Thursday, February 14, 2008

Sunshine (2007)

It'll probably help you know what you're getting into with Sunshine if you know that there's a commentary track on the DVD with the movie's scientific advisor Dr. Brian Cox. If that doesn't tell you all you need to know, then an anecdote Cox tells early on will. He talks about a conversation he had with director Danny Boyle where Boyle admits that if he could've made a $50 million documentary of Cox talking about the sun, he would have. But for $50 million, people want some action, so Boyle sacrificed a few scientific accuracies for a more exciting plot. I wish he would've sacrificed more.

Sunshine isn't a bad movie by any means, but it's got that slow, quiet feel like 2001 or the first part of Alien. Lots of long shots of the ship in flight and astronauts working with only the hum of the engines for soundtrack. And honestly, I'm okay with that, it's just not what I was hoping for. If it's meant to build tension, it fails, but I don't really think that's what Boyle's up to. It feels more like he's just establishing setting and showing us how lonely and isolated the astronauts are. Not because it's scarier that way, but just because it's more realistic.

Like Alien, Sunshine does pick up towards the end, but its vaguely defined threat isn't nearly as interesting as a giant, acid-bleeding, man-eating monster. And like 2001, I got the feeling that the climax was a lot more in love with itself than I was. I wish it had been more like Alien and less like 2001. But then, I've never liked 2001. (There, I've said it.)

Sunshine is a gorgeous movie and it's brilliantly acted. Cillian Murphy is fascinating to watch as always and Chris Evans does a damn fine job as a team member who puts the mission before all other considerations. When the mission is re-igniting the sun and saving all life on Earth, I can forgive him for that, but he still comes across as the buttholish villain to Murphy's wishy washy hero. That's all intentional though and it reveals the writing on Sunshine to be really smart. I liked Murphy; I agreed with Evans. It's an interesting situation to be in as a viewer and the coolest thing about the movie.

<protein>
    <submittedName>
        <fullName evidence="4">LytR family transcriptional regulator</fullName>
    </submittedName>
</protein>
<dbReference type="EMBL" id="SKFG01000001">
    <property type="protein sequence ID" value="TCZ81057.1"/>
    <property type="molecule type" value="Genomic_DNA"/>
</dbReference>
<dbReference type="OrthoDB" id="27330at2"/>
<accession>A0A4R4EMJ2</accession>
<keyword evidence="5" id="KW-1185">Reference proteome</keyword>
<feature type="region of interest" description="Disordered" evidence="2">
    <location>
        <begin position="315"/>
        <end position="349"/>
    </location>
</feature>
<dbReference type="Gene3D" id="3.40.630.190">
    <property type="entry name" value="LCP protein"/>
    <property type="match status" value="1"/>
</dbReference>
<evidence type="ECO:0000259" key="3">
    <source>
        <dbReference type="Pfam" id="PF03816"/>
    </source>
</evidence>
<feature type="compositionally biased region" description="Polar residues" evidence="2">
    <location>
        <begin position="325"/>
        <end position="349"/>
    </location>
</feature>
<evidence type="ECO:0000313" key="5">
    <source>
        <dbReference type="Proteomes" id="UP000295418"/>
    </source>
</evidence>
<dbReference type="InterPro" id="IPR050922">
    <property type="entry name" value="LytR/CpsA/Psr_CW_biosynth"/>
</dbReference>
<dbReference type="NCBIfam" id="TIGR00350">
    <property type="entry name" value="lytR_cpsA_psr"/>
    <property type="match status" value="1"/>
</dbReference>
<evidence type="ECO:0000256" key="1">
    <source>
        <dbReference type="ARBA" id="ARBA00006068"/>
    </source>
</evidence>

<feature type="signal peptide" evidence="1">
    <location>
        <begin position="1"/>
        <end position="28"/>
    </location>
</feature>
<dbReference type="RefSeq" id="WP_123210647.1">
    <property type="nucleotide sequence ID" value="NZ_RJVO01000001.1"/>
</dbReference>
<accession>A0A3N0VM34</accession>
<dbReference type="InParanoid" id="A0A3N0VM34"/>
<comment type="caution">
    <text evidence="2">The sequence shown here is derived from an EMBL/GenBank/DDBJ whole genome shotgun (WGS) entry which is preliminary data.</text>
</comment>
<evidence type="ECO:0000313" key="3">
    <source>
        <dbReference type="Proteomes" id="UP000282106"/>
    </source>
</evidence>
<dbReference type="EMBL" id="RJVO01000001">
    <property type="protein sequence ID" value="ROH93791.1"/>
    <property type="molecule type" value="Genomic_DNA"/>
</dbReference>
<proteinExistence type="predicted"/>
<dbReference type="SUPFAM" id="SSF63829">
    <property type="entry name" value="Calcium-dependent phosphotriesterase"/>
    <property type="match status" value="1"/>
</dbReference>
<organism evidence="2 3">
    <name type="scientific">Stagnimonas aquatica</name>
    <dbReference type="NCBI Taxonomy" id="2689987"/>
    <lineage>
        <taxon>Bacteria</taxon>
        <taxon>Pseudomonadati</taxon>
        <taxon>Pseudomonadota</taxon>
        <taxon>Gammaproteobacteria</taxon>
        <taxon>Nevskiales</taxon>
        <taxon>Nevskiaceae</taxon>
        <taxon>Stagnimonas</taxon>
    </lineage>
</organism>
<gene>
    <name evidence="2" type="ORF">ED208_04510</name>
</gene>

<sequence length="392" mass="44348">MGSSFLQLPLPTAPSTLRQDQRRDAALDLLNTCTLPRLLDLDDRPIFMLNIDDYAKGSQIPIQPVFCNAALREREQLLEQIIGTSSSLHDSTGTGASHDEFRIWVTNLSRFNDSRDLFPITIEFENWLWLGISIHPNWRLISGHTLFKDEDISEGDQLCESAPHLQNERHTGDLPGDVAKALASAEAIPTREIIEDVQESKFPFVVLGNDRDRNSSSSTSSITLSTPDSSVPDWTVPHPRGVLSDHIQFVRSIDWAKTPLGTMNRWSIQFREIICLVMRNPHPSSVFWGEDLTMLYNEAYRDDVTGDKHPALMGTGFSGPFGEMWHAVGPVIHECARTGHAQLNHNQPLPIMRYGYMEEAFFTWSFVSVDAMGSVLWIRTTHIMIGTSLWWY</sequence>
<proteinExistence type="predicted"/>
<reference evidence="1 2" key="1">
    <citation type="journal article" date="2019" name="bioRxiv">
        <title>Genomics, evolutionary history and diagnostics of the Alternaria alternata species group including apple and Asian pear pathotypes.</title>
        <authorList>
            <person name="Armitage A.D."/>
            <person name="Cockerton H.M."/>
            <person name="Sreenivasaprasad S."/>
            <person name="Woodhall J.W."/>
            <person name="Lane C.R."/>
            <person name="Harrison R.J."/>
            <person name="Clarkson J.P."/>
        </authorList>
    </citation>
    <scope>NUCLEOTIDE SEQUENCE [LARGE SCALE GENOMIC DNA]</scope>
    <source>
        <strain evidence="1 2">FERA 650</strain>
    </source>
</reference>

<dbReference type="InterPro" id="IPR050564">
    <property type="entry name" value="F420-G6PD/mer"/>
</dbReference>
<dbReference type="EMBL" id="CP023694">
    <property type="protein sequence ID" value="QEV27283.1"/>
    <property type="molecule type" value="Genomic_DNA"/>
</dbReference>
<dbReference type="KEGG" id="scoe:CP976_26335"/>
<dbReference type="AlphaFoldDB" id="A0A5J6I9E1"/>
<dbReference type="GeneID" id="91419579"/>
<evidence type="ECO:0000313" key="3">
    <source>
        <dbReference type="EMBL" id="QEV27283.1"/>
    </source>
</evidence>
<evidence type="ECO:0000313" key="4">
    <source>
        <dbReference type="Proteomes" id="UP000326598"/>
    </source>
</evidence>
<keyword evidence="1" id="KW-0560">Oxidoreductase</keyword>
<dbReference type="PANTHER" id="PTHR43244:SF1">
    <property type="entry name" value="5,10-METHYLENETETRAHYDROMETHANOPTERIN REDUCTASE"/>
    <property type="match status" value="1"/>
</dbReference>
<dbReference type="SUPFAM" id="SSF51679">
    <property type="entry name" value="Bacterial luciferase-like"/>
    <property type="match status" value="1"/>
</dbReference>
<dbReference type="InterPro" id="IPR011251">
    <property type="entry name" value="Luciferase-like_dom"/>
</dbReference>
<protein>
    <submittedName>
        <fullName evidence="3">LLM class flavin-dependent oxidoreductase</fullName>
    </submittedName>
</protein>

Michelle Yeoh is also awesome as the botanist in charge of maintaining the garden that supplies the ship's oxygen. Without having to explain it in dialogue you know exactly how she feels about her job, her plants, and her co-workers. Hell, everyone in the cast does a great job. Had I been more in the mood for a pensive movie about weighty subjects like duty, responsibility, heroism, obsession, and sanity, I would've liked it more. Unfortunately, I wanted a better defined threat and a less self-important ending.

Three out of five Manhattan-sized bombs.


Anonymous said...

I think he should have stuck with the "$50 million documentary" idea. 'Cause in "Sunshine," the action was nonsensical, the characters were idiots, and the science was a travesty. Next time, Danny, go with your first impulse. Not only will you end up with a more focused film, you'll have an excuse to ditch that smug rip-off artist Alex Garland, too.

Anonymous said...

Hold on: In what way is the gung-ho mission guy's volunteering of the mission's one absolutely essential guy for stupidly dangerous EVA duty "smart writing"? Garland shoehorns hazards into the story, and he does so illogically and arbitrarily. He sets his characters up to die, and he's as willing as any other bad writer would be to do anything in his (limited) power to bring those deaths about-- all so he can slot in some clumsy "philosophical" endgame schlock about duty and sacrifice. This was, honest to God, the most despicably graceless script I've ever encountered.

Michael May said...

You're right. I didn't mean to imply that the whole script was smart (and I tried to point out a couple of places where I thought it wasn't); I just really liked the moral tension I felt when considering those two characters.


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